About Vermont Fresh Network and DigInVT.com
The Vermont Fresh Network (VFN) is a 501(c)(3) nonprofit organization, building a strong local food system through the connections between farmers, chefs, and consumers who value their contribution to healthy communities, environment, and local economies. Since 1996, we have worked to ensure that the farmer-chef connection is a strong part of agricultural development and that consumers can support this work by where they choose to dine. Visit http://www.vermontfresh.net/. DigInVT.com offers an online portal and event guide to authentic food & farm experiences in Vermont. DigInVT is a partnership of 10 Vermont food and farm nonprofit organizations who are committed to promoting, preserving, and supporting Vermont’s working landscape.
About the University of Vermont Extension
For more than 100 years, University of Vermont (UVM) Extension has delivered education tailored to local needs. Faculty and staff, located in 12 offices around the state, help improve the quality of life of Vermonters through research-based educational programs and practical information. UVM Extension integrates higher education, research and outreach to help individuals and communities put knowledge to work in their families and homes, farms, businesses, towns and the natural environment.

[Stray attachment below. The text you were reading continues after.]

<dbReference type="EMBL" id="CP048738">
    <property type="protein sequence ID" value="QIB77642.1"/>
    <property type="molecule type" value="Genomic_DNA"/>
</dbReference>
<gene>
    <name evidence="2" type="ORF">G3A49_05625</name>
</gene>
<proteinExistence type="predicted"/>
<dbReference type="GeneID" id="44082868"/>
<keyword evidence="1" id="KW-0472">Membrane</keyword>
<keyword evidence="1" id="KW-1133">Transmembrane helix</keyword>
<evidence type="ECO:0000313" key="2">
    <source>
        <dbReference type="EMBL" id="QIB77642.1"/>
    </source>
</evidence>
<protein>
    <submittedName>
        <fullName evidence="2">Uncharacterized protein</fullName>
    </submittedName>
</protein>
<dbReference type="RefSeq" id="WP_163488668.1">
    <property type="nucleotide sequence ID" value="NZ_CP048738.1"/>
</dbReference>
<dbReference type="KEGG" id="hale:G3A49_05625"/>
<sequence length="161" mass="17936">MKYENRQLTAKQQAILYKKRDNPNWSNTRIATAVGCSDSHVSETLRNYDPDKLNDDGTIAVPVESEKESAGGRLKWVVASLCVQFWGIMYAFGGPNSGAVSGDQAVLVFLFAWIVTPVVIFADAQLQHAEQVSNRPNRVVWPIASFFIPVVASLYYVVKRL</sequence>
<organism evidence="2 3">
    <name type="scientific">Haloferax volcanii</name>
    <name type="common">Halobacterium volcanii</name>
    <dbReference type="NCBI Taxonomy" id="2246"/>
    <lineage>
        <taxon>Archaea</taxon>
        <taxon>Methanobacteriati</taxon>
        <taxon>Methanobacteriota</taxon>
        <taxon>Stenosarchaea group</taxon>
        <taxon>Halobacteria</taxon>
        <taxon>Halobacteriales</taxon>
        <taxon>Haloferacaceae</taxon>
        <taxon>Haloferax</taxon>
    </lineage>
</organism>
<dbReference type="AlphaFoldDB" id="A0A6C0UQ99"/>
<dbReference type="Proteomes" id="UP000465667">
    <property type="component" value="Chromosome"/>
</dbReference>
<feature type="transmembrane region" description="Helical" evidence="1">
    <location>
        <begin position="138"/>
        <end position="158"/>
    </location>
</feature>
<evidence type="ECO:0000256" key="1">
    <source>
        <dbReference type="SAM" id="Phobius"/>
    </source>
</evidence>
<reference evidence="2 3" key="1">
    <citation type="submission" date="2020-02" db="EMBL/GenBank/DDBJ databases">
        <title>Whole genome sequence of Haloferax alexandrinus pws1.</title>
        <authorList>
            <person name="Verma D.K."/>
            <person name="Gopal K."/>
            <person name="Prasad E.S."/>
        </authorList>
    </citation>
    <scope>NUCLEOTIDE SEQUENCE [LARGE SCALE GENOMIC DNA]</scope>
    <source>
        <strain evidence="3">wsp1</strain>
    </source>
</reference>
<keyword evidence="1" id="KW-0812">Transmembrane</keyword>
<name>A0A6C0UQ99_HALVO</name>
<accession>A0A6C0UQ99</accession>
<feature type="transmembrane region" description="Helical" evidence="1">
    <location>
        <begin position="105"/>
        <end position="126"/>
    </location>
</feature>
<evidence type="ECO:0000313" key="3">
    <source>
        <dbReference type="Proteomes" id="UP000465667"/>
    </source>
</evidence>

About the Farm-Based Education Network
The FBEN is a free member network created to strengthen and support the work of farmers, educators, and community leaders who provide access and experiences of all kinds on working farms. Our mission is to inspire, nurture, and promote farm-based education. The FBEN is a project administered by Shelburne Farms and supported by regional groups, advisers, and founding partners.
About Shelburne Farms
Shelburne Farms is a nonprofit educational organization whose mission is to inspire and cultivate learning for a sustainable future. Based on Abenaki land along the shores of Lake Champlain, our campus is a 1,400-acre working farm, forest, and National Historic Landmark.